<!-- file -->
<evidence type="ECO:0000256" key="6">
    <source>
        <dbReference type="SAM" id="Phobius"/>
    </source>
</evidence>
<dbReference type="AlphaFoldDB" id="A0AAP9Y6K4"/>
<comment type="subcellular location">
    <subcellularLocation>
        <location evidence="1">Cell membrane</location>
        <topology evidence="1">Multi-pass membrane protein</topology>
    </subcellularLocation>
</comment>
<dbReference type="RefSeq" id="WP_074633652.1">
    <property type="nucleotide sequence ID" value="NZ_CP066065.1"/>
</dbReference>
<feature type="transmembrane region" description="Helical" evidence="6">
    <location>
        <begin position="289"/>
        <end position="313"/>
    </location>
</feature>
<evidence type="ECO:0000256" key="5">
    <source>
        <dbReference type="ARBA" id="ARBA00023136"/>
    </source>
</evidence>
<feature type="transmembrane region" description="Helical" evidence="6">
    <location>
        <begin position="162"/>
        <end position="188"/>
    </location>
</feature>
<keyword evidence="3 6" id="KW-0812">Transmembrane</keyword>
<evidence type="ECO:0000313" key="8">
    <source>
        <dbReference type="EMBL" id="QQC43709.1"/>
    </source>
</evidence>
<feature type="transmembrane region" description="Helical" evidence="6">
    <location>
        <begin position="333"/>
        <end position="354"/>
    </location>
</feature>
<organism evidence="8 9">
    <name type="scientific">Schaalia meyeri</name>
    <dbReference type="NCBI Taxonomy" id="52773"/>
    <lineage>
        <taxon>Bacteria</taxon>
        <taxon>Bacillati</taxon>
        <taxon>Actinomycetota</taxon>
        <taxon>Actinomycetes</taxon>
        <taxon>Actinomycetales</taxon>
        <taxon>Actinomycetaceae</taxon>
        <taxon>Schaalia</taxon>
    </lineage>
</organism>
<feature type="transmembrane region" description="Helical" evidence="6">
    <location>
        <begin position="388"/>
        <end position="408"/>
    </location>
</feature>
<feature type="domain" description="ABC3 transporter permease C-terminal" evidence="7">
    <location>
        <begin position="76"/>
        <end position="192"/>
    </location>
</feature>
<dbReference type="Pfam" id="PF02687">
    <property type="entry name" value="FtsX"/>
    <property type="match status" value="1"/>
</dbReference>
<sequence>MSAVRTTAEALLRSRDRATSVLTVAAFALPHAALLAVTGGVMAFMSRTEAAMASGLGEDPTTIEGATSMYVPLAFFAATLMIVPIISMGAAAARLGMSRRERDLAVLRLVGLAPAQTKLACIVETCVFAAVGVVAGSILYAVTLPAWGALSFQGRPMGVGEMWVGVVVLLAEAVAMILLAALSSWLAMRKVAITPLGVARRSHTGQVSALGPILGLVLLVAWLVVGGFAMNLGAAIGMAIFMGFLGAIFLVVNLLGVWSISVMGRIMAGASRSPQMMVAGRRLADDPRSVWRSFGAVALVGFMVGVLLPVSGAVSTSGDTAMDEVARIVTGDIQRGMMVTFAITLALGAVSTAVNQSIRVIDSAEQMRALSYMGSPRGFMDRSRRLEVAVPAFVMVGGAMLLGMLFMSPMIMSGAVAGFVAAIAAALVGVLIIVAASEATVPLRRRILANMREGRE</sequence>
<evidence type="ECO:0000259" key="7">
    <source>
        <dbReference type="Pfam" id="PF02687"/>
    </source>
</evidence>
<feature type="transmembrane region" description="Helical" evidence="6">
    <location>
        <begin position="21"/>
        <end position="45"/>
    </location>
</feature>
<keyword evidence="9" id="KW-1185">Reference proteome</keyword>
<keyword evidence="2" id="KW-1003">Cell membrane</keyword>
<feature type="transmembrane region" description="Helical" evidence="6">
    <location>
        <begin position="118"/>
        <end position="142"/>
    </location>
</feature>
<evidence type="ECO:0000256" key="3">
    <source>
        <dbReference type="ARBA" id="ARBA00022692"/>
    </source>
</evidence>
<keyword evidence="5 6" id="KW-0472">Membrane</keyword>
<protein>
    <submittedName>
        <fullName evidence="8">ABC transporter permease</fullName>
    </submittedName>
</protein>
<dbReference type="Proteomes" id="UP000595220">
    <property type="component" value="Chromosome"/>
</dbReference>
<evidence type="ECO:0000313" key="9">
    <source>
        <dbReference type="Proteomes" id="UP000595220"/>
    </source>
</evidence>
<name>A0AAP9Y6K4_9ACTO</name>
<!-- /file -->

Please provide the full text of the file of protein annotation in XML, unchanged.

<evidence type="ECO:0000256" key="6">
    <source>
        <dbReference type="SAM" id="Phobius"/>
    </source>
</evidence>
<dbReference type="AlphaFoldDB" id="A0AAP9Y6K4"/>
<comment type="subcellular location">
    <subcellularLocation>
        <location evidence="1">Cell membrane</location>
        <topology evidence="1">Multi-pass membrane protein</topology>
    </subcellularLocation>
</comment>
<dbReference type="RefSeq" id="WP_074633652.1">
    <property type="nucleotide sequence ID" value="NZ_CP066065.1"/>
</dbReference>
<feature type="transmembrane region" description="Helical" evidence="6">
    <location>
        <begin position="289"/>
        <end position="313"/>
    </location>
</feature>
<evidence type="ECO:0000256" key="5">
    <source>
        <dbReference type="ARBA" id="ARBA00023136"/>
    </source>
</evidence>
<feature type="transmembrane region" description="Helical" evidence="6">
    <location>
        <begin position="162"/>
        <end position="188"/>
    </location>
</feature>
<keyword evidence="3 6" id="KW-0812">Transmembrane</keyword>
<evidence type="ECO:0000313" key="8">
    <source>
        <dbReference type="EMBL" id="QQC43709.1"/>
    </source>
</evidence>
<feature type="transmembrane region" description="Helical" evidence="6">
    <location>
        <begin position="333"/>
        <end position="354"/>
    </location>
</feature>
<organism evidence="8 9">
    <name type="scientific">Schaalia meyeri</name>
    <dbReference type="NCBI Taxonomy" id="52773"/>
    <lineage>
        <taxon>Bacteria</taxon>
        <taxon>Bacillati</taxon>
        <taxon>Actinomycetota</taxon>
        <taxon>Actinomycetes</taxon>
        <taxon>Actinomycetales</taxon>
        <taxon>Actinomycetaceae</taxon>
        <taxon>Schaalia</taxon>
    </lineage>
</organism>
<feature type="transmembrane region" description="Helical" evidence="6">
    <location>
        <begin position="388"/>
        <end position="408"/>
    </location>
</feature>
<feature type="domain" description="ABC3 transporter permease C-terminal" evidence="7">
    <location>
        <begin position="76"/>
        <end position="192"/>
    </location>
</feature>
<dbReference type="Pfam" id="PF02687">
    <property type="entry name" value="FtsX"/>
    <property type="match status" value="1"/>
</dbReference>
<sequence>MSAVRTTAEALLRSRDRATSVLTVAAFALPHAALLAVTGGVMAFMSRTEAAMASGLGEDPTTIEGATSMYVPLAFFAATLMIVPIISMGAAAARLGMSRRERDLAVLRLVGLAPAQTKLACIVETCVFAAVGVVAGSILYAVTLPAWGALSFQGRPMGVGEMWVGVVVLLAEAVAMILLAALSSWLAMRKVAITPLGVARRSHTGQVSALGPILGLVLLVAWLVVGGFAMNLGAAIGMAIFMGFLGAIFLVVNLLGVWSISVMGRIMAGASRSPQMMVAGRRLADDPRSVWRSFGAVALVGFMVGVLLPVSGAVSTSGDTAMDEVARIVTGDIQRGMMVTFAITLALGAVSTAVNQSIRVIDSAEQMRALSYMGSPRGFMDRSRRLEVAVPAFVMVGGAMLLGMLFMSPMIMSGAVAGFVAAIAAALVGVLIIVAASEATVPLRRRILANMREGRE</sequence>
<evidence type="ECO:0000259" key="7">
    <source>
        <dbReference type="Pfam" id="PF02687"/>
    </source>
</evidence>
<feature type="transmembrane region" description="Helical" evidence="6">
    <location>
        <begin position="21"/>
        <end position="45"/>
    </location>
</feature>
<keyword evidence="9" id="KW-1185">Reference proteome</keyword>
<keyword evidence="2" id="KW-1003">Cell membrane</keyword>
<feature type="transmembrane region" description="Helical" evidence="6">
    <location>
        <begin position="118"/>
        <end position="142"/>
    </location>
</feature>
<evidence type="ECO:0000256" key="3">
    <source>
        <dbReference type="ARBA" id="ARBA00022692"/>
    </source>
</evidence>
<keyword evidence="5 6" id="KW-0472">Membrane</keyword>
<protein>
    <submittedName>
        <fullName evidence="8">ABC transporter permease</fullName>
    </submittedName>
</protein>
<dbReference type="Proteomes" id="UP000595220">
    <property type="component" value="Chromosome"/>
</dbReference>
<evidence type="ECO:0000313" key="9">
    <source>
        <dbReference type="Proteomes" id="UP000595220"/>
    </source>
</evidence>
<name>A0AAP9Y6K4_9ACTO</name>